In this study, we developed an asthma animal model according to a previous method [27], and the protocol is shown in Fig. 5a. To better understand the role of IL-24 in vivo, we first detected the expression of IL-24 in lung sections. The results showed that IL-24 was mainly expressed in bronchial epithelium. After intranasal si-IL-24 administration, the relative IL-24 expression was effectively inhibited in the HDM-sensitized murine asthma model (Fig. 5b and c). Next, lung function results showed that both si-IL-24 and IL-37 markedly attenuated airway resistance at Mch doses of 25 and 50 mg/ml compared with the asthma model group (Fig. 5d). Moreover, downregulation of IL-24 or IL-37 administration induced a decline in the population of total cells, macrophages, eosinophils and neutrophils in the BALF in HDM-sensitized mice (Fig. 5e). In addition, pathological staining results indicated that HDM-induced inflammatory cell infiltration, goblet cell hyperplasia, and collagen fiber deposition in the peribronchial and perivascular areas were remarkably reduced in the si-IL-24 or IL-37 treatment group (Fig. 5f–i).

Fig. 5
figure 5

Silencing of IL-24 or IL-37 alleviated AHR, airway inflammation and airway remodeling in an HDM-induced asthma murine model. a Schematic diagram of the animal experimental protocol for the chronic asthma murine model (n = 8 mice per group). Representative immunohistochemical images (b) and quantification (c) of IL-24 in murine lung tissues. Scale bar = 100 μm (× 630). d Airway resistance responses to various doses of inhaled methacholine (0–50 mg/ml) were determined within 24 h after the final HDM challenge. e The total and differential inflammatory cell counts in the bronchoalveolar lavage fluid (BALF) from each group were determined by Diff-Quick staining. Macro, macrophage; Eosin, eosinophil; Neutro, neutrophil; Lymgh, lymphocyte. f Representative histopathological analysis of trachea and lung tissues from mice was performed with H&E staining, PAS staining and Masson staining. H&E staining of trachea sections: scale bar = 100 μm (× 630). H&E, PAS and Masson staining of lung sections: scale bar = 200 μm (× 200). (n = 8/group). Quantification of H&E staining (g), PAS staining (h) and Masson staining (i) in each group. The concentration of active TGF-β1 in the BALF (j) and serum (k) from each group of mice (n = 8/group). Bar diagrams and data are presented as the mean ± standard deviation (SD). ns, no significant differences. * vs. PBS group; & vs. HDM group. *,&P < 0.05; **,&&P < 0.01, ***,&&&P < 0.001, ****,&&&&P < 0.0001. si-NC: siRNA targeting of negative control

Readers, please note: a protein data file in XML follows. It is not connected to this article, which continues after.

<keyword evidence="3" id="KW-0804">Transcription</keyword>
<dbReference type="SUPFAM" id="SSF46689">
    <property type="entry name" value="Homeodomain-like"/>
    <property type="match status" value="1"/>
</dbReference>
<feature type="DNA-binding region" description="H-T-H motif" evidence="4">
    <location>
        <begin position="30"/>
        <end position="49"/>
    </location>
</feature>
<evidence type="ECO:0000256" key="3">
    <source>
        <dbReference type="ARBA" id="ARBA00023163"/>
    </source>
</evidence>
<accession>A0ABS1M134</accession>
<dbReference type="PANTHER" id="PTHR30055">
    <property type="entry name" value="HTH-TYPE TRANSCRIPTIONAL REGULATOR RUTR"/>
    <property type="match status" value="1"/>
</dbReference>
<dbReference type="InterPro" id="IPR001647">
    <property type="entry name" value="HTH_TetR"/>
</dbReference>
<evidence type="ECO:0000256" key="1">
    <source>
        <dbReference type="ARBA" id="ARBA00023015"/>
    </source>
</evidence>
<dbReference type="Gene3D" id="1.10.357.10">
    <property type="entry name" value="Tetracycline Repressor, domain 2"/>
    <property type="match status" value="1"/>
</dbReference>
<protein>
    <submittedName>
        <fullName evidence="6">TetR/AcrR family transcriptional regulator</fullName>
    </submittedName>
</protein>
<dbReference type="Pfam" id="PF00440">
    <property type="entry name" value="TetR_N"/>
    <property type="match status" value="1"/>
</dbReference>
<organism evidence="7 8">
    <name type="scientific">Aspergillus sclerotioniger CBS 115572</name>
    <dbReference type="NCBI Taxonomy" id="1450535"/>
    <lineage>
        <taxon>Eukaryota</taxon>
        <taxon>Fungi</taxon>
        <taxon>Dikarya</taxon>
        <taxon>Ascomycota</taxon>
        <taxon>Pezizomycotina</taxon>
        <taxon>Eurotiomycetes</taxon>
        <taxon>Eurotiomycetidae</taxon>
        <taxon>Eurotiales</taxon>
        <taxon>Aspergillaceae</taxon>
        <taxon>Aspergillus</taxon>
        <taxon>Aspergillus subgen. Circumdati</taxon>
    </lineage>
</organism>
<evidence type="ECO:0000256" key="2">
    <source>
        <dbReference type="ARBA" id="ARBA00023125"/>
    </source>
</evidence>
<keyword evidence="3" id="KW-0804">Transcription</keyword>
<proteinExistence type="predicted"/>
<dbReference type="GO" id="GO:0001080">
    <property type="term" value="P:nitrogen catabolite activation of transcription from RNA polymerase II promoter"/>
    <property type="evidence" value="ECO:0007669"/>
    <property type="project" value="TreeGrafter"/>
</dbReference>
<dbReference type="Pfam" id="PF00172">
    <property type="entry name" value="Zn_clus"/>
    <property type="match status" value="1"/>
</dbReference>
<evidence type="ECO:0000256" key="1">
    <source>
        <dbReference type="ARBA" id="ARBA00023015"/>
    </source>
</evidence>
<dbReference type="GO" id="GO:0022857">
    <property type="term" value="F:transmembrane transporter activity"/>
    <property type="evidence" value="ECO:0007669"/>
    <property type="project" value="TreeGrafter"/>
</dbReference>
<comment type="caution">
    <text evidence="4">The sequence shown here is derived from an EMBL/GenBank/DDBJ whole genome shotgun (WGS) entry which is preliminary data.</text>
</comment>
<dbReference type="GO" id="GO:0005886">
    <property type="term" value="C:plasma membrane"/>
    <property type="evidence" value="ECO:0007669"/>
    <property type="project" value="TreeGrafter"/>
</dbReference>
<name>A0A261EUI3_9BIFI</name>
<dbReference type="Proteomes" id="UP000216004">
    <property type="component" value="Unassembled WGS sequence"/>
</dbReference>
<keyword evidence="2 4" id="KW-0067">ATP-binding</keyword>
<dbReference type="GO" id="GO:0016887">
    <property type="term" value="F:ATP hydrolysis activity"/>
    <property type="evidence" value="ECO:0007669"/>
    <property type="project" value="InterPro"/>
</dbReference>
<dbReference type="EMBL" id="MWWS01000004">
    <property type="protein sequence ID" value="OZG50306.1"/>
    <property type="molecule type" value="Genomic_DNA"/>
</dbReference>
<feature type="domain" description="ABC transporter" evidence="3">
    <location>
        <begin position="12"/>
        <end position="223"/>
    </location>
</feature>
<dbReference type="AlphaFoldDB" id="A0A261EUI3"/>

Since it is generally accepted that TGF-β1 is a pivotal driver of asthma remodeling pathogenesis, we also detected the level of active TGF-β1 in murine serum and BALF. Si-IL-24 or IL-37 treatment appeared to decrease HDM-induced active TGF-β1 levels in the BALF but not in the serum (Fig. 5j and k). These data suggested that intranasal administration of si-IL-24 or IL-37 in local airway tissues might ameliorate the severity of asthma in the lungs.

Silencing IL-24 or IL-37 treatment decreased the activation of the STAT3 and ERK1/2 signaling pathways in the lungs in an HDM-induced asthma murine model

Considering the crucial role of EMT in the pathogenesis of airway remodeling, we analyzed the expression of EMT markers in the lung tissues of mice. Western blot results showed that silencing IL-24 or IL-37 treatment attenuated the production of vimentin and α-SMA, but markedly prevented the decrease in E-cadherin expression after induction of HDM, as shown in Fig. 6a and b. Similar trends can be observed in immunohistochemistry and immunofluorescence analysis. HDM-induced asthmatic mice exhibited a significant upregulation of vimentin and α-SMA expression accompanied by a loss of E-cadherin compared with the negative control group, and these changes could be partly reversed in the si-IL-24 or IL-37 group (Fig. 6c–h).

Fig. 6
figure 6

Intranasal administration of si-IL-24 or IL-37 reduced HDM-induced EMT markers in an HDM-sensitized asthma murine model. Representative immunoblot analysis (a) and quantification (b) of E-cadherin, vimentin and α-SMA protein expression in the lungs of mice. c–f Representative immunofluorescence images of α-SMA, vimentin and IL-24 expression in the lungs of mice. Scale bar = 100 μm (× 400). g and h Representative immunohistochemistry images of E-cadherin expression in the lungs of mice (n = 5 random fields per group). Scale bar = 100 μm (× 630). Bar diagrams and data are presented as the mean ± standard deviation (SD). * vs. PBS group; & vs. HDM group. *,&P < 0.05; **,&&P < 0.01; ***,&&&P < 0.001, ****,&&&&P < 0.0001. si-NC siRNA targeting of negative control